In fact, I would bet 1 out of every 7 of my clients is from Eastern Europe – temporarily living on either the east coast or west coast here in the USA. And they have never reported a problem to me. Car sellers in California and New York regularly lease cars to foreign workers. With that said, a car seller in the middle of America will probably be confused about leasing to a new customer with a temporary worker visa.

I understand those with work visas find leasing a car is MUCH easier than financing a car. Because the credit requirements for most leases are less stringent than financing a car.

Here is the important part: the standard lease “term” is 36 months. Lease companies need to have the work visa last longer than the lease term. So I would extend your current visa for another 3 years as soon as possible.

The best part of using my new-car leasing system is we are in contact with dozens of car dealerships at the same time. So if one is unfamiliar with leasing to foreign workers – no problem… you just lease your car with another car seller.

Do I have to pay for new tires at the end of my lease?

This is one of the most-asked questions I get on this leasing blog… “Who is responsible for replacing tires on a leased car?”

Like this one:

Reason why I stumbled upon your website and you was due to not wanting to pay for an extra set of tires on my 2nd year of a 3-year lease. Felt it was a cost I could use elsewhere. I read about what you and your package is all about and it inspires me knowing there’s hope for people who are 3k miles over the expected mileage. Not sure how your selected aggressive buyers work for people with worn out tires. Is that taken into account when my vehicle is appraised? Just curious how that all works once my vehicle is chosen to be bought out of the lease contract.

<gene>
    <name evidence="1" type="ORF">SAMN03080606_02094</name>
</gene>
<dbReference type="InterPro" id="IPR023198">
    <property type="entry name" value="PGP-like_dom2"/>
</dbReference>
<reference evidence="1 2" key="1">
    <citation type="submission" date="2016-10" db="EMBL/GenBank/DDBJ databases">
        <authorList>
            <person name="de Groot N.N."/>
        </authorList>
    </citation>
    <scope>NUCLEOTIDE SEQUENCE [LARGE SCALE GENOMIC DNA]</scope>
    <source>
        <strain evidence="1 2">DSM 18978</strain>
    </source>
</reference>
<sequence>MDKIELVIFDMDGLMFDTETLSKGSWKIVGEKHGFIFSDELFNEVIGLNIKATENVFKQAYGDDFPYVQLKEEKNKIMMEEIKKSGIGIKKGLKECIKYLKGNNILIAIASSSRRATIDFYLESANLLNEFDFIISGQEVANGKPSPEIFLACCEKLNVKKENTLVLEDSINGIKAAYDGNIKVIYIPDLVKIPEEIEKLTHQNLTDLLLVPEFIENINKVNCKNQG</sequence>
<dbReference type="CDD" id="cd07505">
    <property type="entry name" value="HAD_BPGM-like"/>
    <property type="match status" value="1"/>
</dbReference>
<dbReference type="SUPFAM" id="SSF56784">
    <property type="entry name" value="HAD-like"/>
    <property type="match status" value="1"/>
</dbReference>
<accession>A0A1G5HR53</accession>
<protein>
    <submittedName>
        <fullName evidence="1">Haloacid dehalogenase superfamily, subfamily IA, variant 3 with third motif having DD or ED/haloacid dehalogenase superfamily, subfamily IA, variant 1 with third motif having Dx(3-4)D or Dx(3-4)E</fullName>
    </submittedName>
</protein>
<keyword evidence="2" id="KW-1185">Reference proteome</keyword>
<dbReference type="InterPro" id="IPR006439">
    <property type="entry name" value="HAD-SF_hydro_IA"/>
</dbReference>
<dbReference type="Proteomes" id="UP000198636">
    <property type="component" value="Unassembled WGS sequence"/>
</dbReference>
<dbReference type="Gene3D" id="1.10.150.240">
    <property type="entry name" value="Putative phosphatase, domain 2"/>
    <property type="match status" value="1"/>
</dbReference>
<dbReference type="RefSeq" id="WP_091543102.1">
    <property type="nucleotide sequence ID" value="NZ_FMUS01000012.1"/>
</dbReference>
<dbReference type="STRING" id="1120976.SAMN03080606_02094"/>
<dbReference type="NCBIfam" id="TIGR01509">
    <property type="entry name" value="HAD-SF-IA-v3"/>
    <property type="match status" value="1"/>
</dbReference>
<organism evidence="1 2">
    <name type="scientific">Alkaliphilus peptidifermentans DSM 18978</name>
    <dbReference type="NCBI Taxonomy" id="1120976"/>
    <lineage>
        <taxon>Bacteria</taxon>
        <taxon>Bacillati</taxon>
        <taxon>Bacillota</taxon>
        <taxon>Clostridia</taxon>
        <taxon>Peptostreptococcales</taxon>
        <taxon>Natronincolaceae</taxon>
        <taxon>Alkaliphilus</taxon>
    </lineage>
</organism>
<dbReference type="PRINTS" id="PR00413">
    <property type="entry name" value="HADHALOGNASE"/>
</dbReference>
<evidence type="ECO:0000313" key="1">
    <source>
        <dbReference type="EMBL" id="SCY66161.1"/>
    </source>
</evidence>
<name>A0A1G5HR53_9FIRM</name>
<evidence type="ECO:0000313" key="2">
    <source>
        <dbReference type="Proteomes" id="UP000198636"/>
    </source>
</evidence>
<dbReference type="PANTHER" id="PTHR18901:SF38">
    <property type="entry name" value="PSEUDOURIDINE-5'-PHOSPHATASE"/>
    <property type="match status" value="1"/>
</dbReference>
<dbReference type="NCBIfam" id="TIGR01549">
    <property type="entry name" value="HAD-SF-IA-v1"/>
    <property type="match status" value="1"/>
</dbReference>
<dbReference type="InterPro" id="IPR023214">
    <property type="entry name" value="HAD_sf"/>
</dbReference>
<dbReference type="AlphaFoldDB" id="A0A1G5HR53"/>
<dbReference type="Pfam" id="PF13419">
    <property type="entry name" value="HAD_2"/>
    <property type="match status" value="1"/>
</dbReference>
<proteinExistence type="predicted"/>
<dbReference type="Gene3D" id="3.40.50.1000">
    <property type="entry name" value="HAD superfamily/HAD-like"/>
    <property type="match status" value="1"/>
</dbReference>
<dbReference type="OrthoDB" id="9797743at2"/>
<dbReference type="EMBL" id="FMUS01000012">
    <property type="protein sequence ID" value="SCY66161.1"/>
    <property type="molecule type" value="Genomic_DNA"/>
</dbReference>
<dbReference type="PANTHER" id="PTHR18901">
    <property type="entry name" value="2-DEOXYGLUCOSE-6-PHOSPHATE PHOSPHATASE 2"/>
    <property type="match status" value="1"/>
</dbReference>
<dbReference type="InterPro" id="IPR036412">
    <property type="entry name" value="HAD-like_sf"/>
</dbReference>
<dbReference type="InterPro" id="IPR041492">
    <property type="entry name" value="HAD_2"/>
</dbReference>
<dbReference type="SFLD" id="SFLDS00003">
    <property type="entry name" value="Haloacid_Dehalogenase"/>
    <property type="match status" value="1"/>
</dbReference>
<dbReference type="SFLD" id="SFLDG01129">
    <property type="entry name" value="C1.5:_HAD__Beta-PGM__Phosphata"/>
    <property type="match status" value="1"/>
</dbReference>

Thanks for your honesty and all the knowledge you’ve shared with us so far!

I am a TERRIBLE liar, so honesty is all I got:>


If we “flip our vehicle” (something I STRONGLY suggest for anyone to try – nothing to lose, everything to gain)…

Being just 3,000 miles over the limit is chump change in the end. The wholesale mileage “whack” is roughly 5 cents – in your case $150. Yep, just $150. That means 3rd-party car-buying services will merely lower their appraisals by just $150… but they might be willing to pay us hundreds or even thousands to buy out our vehicle.

About your tires. This is where the leasing hustle begins. The standard 36-month lease (or 39-month lease) almost always forces us to get new tires. This way, when we turn in our cream puff with new tires, the dealership will flip our barely-used vehicle for a MASSIVE profit on their used-car lot… complete with us funding the new tires!

But once again, flipping our vehicle avoids it all. No need for tire replacements… no need to worry about any over-the-mileage penalties – heck, even that EXTREMELY profitable $350.00+ “disposition fee” vanishes. We allow a 3rd-party car buying service to flip our car as is… and we get a direct deposit (or FedEx) for any “lease equity”. In the rare event we are “underwater”, the amount owed is often a fraction of what the leasing company will charge us.

The “fleecing” “industry” loves to scare us half to death about damage and over-the-mileage penalties. Being scared = higher profits for them…

We can fight back by flipping our car and ripping up the lease agreement. And there is nothing they can do about it.

– markus